WDC has signed on to an open letter calling for SeaWorld to follow their legal obligations under the US National Marine Fisheries Service to release Tilikum’s full necropsy (animal autopsy). This also applies to his offspring and grand-offspring, including Kyara, the last orca calf to be born at SeaWorld, who died in July.
The last orca to be born in captivity at SeaWorld has died after being treated in an animal hospital for signs of pneumonia, the marine park has announced.
Our advice has always been simple and has always been the same: PLEASE, DON’T BUY A TICKET to any marine park that holds whales and dolphins in captivity.
The culmination of many months of campaigning to stop British Airways supporting SeaWorld came down to this – me and my colleague, Julia Thoms, standing at the security gate on the perimeter fence of BA’s UK Headquarters near Heathrow on a dark, wet January afternoon.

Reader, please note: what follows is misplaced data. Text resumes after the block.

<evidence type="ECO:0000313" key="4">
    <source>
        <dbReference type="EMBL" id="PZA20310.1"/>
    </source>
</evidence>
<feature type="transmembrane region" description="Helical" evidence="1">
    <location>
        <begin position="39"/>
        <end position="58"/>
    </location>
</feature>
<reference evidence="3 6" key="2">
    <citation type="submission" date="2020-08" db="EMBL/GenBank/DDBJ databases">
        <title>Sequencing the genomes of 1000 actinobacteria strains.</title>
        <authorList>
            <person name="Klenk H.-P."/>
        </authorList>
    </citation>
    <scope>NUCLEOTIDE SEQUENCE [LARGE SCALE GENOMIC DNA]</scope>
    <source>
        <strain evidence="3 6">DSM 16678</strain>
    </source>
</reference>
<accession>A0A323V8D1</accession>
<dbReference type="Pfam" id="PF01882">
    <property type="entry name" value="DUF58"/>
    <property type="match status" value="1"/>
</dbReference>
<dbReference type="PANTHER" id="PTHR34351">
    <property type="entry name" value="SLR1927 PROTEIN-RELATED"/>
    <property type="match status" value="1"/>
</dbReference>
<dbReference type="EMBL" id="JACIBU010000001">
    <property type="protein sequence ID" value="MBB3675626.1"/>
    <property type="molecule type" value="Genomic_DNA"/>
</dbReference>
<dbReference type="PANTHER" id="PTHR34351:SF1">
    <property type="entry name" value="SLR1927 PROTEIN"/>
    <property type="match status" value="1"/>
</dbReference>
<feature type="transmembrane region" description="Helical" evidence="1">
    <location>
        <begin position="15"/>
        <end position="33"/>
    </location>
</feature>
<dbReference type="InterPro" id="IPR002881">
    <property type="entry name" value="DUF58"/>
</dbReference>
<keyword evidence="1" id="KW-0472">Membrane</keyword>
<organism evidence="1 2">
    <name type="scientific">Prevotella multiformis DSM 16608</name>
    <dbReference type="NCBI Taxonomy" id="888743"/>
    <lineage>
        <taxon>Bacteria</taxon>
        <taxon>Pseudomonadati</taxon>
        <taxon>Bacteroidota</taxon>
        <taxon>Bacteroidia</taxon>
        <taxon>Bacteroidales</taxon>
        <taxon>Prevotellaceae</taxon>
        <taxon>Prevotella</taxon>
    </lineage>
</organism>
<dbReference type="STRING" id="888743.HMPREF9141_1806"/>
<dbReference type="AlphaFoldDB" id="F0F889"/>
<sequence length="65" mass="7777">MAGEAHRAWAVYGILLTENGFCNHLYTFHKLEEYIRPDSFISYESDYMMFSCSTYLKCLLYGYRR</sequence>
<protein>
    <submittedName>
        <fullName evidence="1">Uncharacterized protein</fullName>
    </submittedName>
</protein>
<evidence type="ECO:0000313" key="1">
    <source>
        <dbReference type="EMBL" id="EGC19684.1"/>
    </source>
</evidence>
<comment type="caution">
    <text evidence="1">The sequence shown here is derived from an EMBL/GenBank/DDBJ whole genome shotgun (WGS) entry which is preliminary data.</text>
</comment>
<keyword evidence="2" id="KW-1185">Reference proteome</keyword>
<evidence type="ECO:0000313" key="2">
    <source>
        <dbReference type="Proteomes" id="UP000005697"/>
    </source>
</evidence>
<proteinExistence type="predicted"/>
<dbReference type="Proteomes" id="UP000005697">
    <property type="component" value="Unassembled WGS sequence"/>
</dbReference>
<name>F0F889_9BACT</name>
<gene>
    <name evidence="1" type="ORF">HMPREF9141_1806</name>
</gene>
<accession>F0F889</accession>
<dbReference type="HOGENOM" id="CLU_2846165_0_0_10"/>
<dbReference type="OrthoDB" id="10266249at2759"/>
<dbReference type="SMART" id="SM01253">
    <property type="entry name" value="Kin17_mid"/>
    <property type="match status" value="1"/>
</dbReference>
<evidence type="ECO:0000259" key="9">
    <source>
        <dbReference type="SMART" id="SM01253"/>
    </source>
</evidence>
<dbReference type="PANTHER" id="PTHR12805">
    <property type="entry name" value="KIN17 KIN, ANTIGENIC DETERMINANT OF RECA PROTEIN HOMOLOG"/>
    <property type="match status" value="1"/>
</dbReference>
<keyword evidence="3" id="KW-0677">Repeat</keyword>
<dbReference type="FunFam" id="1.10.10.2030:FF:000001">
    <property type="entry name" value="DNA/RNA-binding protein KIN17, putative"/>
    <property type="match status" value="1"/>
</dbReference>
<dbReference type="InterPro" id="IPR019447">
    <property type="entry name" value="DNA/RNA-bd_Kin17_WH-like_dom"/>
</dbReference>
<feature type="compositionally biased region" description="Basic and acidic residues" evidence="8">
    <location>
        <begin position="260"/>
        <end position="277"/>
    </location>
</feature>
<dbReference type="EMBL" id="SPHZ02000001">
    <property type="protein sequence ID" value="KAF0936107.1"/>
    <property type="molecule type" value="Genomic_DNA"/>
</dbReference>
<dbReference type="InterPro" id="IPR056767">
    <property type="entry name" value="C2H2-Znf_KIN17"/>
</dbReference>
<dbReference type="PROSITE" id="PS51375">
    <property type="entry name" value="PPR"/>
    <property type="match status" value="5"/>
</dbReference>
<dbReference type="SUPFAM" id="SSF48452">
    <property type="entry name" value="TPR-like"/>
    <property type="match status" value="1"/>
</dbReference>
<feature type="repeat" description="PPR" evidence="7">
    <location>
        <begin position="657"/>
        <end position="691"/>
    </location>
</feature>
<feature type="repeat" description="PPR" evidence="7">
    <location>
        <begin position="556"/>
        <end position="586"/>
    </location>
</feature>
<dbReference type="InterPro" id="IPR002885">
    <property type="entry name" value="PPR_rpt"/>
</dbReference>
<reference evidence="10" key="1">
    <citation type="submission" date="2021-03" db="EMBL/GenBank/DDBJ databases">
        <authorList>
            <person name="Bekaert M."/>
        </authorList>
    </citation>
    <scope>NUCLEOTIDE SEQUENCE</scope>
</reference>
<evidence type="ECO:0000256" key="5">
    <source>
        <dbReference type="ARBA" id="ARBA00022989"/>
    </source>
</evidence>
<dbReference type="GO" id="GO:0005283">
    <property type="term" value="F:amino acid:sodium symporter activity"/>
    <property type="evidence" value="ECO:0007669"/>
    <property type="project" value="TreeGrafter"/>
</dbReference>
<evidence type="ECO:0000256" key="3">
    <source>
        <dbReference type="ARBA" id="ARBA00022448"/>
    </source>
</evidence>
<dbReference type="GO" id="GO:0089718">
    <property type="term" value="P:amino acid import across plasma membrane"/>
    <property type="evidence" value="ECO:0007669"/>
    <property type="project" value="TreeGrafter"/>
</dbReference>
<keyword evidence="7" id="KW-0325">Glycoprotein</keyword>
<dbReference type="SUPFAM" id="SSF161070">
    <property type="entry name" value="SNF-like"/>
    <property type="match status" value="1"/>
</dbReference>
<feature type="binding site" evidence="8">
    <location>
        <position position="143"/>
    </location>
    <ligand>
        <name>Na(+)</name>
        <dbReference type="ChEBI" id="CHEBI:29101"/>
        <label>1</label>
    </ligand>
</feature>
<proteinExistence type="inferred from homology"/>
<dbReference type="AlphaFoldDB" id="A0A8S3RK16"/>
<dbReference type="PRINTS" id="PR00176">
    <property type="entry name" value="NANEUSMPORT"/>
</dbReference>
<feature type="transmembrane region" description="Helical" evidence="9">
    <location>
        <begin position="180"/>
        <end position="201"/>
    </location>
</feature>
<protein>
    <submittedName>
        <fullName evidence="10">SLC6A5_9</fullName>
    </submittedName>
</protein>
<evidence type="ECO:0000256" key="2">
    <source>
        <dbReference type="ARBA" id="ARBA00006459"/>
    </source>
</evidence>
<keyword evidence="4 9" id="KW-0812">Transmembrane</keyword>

This Sunday (8th Jan) will see the end of SeaWorld San Diego’s controversial theatrical orca shows, a move that was announced by the captivity giant (along with an end to orca breeding programmes) last year
The decision came after growing public criticism regarding the keeping of whales and dolphins in captivity, which has led to corporate partners walking away, falling profits, and various scandals in recent years.
The news, when it finally came, was not a surprise but it still stung. On January 6th, 2017, Sea World announced that Tilikum, the dark star of the 2013 ground-breaking documentary Blackfish, had died.
Barely two months after announcing it was suspending its dividend payout, SeaWorld has revealed a huge drop in profits in its third quarter results with income falling to 66m dollars. Chief executive, Joe Manby, also announced a further $65m cost cutting excercise as the company attempts to turn around its financial fortunes.
Last month, the California State Assembly overwhelmingly approved a bill to ban captive orca performances and breeding programs and Tuesday California Govenor, Jerry Brown, signed the bill into law. This historic legislation is in stark contrast to the situation in Arizona where dolphins from California were recently shipped to become the main attraction at Dolphinaris, a dolphin swim-with program set to open next month in Scottsdale.